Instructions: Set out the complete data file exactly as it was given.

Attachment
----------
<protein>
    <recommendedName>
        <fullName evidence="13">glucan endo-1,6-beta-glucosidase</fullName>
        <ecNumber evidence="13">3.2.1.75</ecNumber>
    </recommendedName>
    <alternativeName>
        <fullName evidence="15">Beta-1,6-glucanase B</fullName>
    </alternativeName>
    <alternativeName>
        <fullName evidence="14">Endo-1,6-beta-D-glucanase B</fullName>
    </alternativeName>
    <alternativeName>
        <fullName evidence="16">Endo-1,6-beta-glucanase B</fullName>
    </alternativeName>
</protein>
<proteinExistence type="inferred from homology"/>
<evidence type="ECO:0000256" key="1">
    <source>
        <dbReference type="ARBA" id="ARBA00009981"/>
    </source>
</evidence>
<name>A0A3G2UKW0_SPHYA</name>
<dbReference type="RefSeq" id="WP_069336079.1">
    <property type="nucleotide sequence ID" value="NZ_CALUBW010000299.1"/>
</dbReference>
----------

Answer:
<protein>
    <recommendedName>
        <fullName evidence="13">glucan endo-1,6-beta-glucosidase</fullName>
        <ecNumber evidence="13">3.2.1.75</ecNumber>
    </recommendedName>
    <alternativeName>
        <fullName evidence="15">Beta-1,6-glucanase B</fullName>
    </alternativeName>
    <alternativeName>
        <fullName evidence="14">Endo-1,6-beta-D-glucanase B</fullName>
    </alternativeName>
    <alternativeName>
        <fullName evidence="16">Endo-1,6-beta-glucanase B</fullName>
    </alternativeName>
</protein>
<proteinExistence type="inferred from homology"/>
<evidence type="ECO:0000256" key="1">
    <source>
        <dbReference type="ARBA" id="ARBA00009981"/>
    </source>
</evidence>
<name>A0A3G2UKW0_SPHYA</name>
<dbReference type="RefSeq" id="WP_069336079.1">
    <property type="nucleotide sequence ID" value="NZ_CALUBW010000299.1"/>
</dbReference>